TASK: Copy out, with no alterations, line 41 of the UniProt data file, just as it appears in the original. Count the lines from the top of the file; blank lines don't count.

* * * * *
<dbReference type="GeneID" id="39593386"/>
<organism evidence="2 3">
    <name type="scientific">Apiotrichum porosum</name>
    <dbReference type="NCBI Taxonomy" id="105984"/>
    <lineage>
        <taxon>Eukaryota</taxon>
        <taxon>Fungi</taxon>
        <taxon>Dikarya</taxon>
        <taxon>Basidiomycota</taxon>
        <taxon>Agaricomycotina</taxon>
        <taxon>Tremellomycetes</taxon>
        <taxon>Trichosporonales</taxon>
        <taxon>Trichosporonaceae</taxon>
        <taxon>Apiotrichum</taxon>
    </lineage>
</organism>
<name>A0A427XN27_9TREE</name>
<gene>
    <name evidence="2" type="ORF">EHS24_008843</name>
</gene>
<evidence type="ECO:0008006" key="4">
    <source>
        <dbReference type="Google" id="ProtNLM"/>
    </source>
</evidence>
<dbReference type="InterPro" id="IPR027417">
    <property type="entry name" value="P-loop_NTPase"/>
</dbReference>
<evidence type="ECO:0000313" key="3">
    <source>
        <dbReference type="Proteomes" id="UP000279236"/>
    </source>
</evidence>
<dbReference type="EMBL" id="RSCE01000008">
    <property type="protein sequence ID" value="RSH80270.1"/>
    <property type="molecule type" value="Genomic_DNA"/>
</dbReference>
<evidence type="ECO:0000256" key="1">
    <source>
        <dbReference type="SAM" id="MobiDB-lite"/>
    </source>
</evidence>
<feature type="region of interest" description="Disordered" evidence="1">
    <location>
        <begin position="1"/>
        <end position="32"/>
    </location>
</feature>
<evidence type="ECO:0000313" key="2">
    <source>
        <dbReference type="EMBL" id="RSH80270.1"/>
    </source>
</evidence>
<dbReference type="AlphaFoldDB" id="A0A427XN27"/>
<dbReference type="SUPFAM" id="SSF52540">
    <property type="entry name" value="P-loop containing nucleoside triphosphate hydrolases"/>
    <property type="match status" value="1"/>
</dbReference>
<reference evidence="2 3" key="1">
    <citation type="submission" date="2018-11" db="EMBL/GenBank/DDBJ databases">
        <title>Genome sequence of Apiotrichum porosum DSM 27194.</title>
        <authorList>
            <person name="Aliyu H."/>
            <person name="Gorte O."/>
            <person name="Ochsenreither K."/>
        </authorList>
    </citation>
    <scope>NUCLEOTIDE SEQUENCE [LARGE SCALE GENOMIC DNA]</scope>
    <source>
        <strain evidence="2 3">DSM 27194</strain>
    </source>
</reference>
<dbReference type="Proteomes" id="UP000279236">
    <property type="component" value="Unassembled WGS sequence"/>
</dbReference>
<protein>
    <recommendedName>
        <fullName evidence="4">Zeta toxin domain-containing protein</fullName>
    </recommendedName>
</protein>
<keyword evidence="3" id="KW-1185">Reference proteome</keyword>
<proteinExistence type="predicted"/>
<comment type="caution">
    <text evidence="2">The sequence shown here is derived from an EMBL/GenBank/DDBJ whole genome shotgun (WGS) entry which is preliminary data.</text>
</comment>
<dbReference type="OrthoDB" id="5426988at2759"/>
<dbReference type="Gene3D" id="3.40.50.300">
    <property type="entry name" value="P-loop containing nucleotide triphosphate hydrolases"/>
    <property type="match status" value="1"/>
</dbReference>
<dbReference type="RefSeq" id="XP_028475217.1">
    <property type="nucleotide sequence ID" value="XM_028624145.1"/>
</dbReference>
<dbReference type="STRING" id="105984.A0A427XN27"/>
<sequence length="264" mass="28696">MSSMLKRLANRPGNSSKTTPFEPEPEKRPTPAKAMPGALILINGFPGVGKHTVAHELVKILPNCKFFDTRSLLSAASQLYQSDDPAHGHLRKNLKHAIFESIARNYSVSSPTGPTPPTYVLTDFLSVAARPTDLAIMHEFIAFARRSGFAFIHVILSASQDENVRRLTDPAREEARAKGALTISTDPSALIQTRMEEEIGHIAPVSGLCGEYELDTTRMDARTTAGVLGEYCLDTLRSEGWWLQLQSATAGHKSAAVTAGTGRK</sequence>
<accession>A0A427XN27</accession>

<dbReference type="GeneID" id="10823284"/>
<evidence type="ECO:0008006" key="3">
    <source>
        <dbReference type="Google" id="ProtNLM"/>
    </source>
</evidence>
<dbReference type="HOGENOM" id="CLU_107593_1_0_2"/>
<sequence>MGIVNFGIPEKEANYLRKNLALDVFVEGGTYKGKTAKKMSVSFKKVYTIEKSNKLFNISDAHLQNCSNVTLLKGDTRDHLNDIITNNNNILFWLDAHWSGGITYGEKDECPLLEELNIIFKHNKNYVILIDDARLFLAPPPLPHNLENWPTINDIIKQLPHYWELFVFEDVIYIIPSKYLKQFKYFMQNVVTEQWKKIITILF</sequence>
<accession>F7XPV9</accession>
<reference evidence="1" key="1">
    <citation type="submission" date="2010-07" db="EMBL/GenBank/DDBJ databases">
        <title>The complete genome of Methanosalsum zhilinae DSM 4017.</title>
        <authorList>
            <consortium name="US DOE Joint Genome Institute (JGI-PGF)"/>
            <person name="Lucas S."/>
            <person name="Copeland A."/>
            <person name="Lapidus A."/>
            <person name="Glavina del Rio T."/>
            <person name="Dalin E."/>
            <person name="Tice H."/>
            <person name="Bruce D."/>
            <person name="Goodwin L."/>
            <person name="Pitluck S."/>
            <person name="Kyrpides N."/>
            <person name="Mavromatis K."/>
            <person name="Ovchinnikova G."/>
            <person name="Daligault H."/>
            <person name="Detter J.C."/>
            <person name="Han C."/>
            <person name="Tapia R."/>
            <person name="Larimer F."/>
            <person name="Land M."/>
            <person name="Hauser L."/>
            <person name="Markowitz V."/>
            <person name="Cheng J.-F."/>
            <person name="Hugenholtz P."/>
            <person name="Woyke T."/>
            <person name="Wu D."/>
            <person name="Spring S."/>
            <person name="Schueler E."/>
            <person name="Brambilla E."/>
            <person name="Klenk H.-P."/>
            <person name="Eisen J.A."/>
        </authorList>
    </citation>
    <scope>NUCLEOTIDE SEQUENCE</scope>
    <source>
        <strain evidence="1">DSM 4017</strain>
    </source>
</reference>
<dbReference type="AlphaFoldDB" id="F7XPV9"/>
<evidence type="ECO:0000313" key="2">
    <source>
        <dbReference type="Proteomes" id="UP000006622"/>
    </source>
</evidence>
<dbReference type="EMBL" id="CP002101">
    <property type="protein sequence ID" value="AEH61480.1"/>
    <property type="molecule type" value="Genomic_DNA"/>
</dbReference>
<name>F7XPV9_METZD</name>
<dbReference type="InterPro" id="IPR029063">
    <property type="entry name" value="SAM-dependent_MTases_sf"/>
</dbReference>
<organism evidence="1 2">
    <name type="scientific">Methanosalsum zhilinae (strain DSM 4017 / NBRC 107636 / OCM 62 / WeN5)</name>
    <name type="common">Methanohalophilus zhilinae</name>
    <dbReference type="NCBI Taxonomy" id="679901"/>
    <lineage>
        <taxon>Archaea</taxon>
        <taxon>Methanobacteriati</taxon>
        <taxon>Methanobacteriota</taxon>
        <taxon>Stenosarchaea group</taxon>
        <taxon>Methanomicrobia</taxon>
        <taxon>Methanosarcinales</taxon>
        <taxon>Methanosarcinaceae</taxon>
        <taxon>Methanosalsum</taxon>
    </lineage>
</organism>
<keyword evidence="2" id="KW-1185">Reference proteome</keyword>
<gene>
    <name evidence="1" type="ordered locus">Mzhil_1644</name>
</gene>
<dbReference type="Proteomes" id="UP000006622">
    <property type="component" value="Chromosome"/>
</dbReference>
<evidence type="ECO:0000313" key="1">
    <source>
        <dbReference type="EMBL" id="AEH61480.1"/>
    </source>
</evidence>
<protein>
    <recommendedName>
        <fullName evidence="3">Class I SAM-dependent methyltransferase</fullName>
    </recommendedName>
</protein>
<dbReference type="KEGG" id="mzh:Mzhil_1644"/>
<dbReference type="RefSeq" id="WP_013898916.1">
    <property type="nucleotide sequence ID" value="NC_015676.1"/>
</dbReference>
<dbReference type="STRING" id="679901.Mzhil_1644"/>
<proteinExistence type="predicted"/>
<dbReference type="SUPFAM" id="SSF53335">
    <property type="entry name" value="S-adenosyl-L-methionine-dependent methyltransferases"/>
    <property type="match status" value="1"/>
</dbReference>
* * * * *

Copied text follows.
    </source>